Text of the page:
The first results from a Northern Continental Divide Ecosystem grizzly bear “family tree” study are encouraging . . .
Using genetic analysis U.S. Geological Survey Scientist Tabitha Graves and Nate Mikle recently completed a first look at the “family tree” of grizzly bears in the Northern Continental Divide Ecosystem.
The 8-million plus acre area stretches from Glacier National Park south to Ovando. The pair looked at genetic data gathered from 1,115 bears in a 2004 study done by researcher Kate Kendall and again in 2009-2012 through hair follicle samples of bears.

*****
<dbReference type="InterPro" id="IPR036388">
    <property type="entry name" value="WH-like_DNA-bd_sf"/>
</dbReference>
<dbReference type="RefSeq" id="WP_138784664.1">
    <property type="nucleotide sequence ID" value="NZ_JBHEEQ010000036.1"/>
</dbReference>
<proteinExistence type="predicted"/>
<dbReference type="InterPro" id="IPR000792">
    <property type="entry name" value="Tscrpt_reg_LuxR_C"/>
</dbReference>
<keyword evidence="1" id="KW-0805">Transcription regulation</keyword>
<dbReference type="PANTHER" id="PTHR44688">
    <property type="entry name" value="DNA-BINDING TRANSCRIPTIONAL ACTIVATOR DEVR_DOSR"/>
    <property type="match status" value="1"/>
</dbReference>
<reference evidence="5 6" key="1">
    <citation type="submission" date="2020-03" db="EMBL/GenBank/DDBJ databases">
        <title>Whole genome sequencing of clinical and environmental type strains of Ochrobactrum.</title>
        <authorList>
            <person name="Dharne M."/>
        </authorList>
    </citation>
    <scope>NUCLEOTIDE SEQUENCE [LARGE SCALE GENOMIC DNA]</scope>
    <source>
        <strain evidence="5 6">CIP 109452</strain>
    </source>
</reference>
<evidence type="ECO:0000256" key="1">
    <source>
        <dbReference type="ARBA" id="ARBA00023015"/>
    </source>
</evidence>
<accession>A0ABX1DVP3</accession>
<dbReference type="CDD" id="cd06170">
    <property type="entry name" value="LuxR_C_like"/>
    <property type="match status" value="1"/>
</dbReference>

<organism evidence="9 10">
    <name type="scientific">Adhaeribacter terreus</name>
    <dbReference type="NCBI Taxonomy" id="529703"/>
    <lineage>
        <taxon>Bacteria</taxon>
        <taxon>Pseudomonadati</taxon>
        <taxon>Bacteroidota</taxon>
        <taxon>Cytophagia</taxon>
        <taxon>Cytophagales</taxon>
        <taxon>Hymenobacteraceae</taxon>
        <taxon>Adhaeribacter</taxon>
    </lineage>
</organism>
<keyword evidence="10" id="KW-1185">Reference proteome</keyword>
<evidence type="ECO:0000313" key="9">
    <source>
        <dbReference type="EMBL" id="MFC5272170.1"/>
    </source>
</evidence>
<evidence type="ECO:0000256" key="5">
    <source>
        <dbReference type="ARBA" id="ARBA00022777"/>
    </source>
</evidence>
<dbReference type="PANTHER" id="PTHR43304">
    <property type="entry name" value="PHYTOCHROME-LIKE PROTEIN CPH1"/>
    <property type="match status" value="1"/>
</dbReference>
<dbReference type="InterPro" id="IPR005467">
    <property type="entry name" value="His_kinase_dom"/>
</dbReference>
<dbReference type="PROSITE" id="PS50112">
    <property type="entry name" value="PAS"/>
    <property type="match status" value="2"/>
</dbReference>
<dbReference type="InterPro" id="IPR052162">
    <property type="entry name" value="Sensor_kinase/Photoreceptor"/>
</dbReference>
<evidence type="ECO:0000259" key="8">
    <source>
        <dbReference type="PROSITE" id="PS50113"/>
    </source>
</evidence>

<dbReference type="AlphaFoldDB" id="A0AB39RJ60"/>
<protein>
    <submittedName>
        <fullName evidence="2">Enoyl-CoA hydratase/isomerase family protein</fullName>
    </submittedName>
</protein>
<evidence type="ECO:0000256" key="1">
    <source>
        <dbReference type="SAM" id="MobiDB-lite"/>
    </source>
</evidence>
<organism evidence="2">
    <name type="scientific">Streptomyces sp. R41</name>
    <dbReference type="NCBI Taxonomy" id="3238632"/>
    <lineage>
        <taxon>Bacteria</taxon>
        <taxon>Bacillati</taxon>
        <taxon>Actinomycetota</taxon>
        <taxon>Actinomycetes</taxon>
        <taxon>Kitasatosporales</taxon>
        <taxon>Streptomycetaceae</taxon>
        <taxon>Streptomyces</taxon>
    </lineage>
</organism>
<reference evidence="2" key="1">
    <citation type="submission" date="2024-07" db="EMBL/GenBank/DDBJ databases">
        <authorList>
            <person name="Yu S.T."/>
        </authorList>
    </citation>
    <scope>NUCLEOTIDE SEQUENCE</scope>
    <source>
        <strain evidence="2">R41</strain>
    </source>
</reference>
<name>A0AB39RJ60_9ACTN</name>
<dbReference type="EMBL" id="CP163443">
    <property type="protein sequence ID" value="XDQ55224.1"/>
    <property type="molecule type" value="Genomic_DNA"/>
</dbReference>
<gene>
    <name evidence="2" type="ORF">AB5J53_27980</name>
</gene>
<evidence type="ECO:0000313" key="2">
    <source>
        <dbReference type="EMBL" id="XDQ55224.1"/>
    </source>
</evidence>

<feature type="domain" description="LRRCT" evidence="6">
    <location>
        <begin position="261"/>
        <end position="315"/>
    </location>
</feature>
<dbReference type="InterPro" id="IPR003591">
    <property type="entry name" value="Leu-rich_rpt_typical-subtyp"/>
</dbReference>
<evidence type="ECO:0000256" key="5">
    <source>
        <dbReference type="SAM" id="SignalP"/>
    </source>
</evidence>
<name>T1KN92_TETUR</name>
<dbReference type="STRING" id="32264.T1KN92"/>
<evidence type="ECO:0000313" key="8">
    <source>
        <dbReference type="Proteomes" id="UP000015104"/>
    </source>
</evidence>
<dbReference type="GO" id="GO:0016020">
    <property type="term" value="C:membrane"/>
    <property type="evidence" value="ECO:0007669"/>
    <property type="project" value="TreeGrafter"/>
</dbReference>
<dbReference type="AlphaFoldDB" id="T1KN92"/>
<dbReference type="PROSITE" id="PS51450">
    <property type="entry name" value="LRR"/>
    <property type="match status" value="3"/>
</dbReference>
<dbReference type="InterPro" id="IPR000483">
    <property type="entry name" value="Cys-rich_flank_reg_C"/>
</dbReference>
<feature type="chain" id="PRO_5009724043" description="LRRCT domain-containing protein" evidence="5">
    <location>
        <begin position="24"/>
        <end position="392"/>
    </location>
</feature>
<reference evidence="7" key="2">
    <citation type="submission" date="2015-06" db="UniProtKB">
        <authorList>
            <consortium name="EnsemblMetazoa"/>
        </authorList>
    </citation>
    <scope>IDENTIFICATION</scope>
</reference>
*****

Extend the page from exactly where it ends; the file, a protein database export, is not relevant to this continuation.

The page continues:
The family tree, printed out on one sheet of paper, stretches 20 feet, Graves noted in an interview last week. The thrust of this initial study was to determine the genetic diversity of bears on the fringes of the ecosystem, namely in the southeast and southwest corners.